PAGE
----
The diodes in this application are not there to block current, but to allow a low-impedance path for the coils to discharge themselves through. If such a path is not provided, then when the coil's supply is stopped at each cycle, the stored magnetic energy must find a path for discharge. This results in the coil expressing an arbitrarily high reverse voltage across its ends till the energy finds a way to get out.
Result: This high voltage shows up across the MOSFETs, which die a miserable death.
The diodes thus provide a short-circuit discharge path, dissipating this energy as heat within the diode.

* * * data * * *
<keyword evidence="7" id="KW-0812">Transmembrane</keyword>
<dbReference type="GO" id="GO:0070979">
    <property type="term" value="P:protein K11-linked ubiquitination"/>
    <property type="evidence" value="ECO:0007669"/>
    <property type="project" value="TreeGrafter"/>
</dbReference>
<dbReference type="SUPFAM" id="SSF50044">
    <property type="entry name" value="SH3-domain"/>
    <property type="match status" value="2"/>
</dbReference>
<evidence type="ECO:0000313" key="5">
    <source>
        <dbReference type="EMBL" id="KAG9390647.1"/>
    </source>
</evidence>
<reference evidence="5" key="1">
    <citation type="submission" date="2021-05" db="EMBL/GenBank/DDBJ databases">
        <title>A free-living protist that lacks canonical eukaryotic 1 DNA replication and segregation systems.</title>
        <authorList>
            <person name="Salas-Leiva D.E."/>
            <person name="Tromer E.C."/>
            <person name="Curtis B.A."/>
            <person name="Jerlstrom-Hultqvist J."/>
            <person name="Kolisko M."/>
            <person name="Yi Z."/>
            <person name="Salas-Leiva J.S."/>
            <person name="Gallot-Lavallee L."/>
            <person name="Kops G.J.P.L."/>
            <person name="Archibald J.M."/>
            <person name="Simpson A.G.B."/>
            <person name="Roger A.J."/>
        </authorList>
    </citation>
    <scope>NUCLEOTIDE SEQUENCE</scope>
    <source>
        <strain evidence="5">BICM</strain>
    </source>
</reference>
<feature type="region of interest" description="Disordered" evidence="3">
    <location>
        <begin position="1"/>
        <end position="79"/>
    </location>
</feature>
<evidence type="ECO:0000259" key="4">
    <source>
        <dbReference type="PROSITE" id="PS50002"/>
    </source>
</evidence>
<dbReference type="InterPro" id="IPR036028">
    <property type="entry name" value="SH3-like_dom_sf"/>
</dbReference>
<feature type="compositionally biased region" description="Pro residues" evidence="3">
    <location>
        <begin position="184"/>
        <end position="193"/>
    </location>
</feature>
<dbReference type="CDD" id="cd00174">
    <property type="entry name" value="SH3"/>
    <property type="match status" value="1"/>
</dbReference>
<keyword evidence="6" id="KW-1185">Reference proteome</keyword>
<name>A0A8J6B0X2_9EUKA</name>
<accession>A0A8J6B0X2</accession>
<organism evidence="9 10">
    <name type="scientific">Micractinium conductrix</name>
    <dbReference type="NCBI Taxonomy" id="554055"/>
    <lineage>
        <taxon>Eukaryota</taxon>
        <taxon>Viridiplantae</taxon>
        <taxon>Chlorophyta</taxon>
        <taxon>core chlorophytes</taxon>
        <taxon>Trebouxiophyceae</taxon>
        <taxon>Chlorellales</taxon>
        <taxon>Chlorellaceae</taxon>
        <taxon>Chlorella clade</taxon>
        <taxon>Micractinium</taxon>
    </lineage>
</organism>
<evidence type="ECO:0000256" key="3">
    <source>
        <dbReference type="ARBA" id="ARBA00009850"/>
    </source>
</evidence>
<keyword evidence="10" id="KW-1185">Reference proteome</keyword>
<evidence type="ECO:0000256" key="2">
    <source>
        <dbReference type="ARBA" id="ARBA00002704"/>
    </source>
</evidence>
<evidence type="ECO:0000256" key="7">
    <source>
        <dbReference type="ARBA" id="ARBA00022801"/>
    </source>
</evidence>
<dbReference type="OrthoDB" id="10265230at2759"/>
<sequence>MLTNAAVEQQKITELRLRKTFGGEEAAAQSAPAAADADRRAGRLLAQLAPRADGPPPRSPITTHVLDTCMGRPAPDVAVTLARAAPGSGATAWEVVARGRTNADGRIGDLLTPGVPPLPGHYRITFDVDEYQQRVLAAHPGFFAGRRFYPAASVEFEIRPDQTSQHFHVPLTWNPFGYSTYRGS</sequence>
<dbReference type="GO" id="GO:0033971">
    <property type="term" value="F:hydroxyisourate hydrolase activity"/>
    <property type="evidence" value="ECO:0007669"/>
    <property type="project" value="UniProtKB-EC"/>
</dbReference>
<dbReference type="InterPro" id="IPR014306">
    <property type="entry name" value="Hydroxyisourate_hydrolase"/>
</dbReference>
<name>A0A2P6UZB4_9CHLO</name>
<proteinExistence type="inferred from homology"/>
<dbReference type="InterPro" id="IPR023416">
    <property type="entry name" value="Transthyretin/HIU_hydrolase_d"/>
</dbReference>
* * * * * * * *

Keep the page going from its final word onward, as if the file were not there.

The capacitor's function is to act as a local energy store, to provide some of the energy required by the motor during the initial spike of each turn-on, and storing back some of the energy that kicks back onto the power rail at each turn-off. Without the capacitor, the current spikes at each edge would completely need to be served by the supply rail. As any supply connection will have some resistance, these current spikes thus result in voltage dips on the supply rail.
In simple terms, the capacitor smooths out the spikes due to temporary power demand and temporary power surplus, as the coils are energized and de-energized.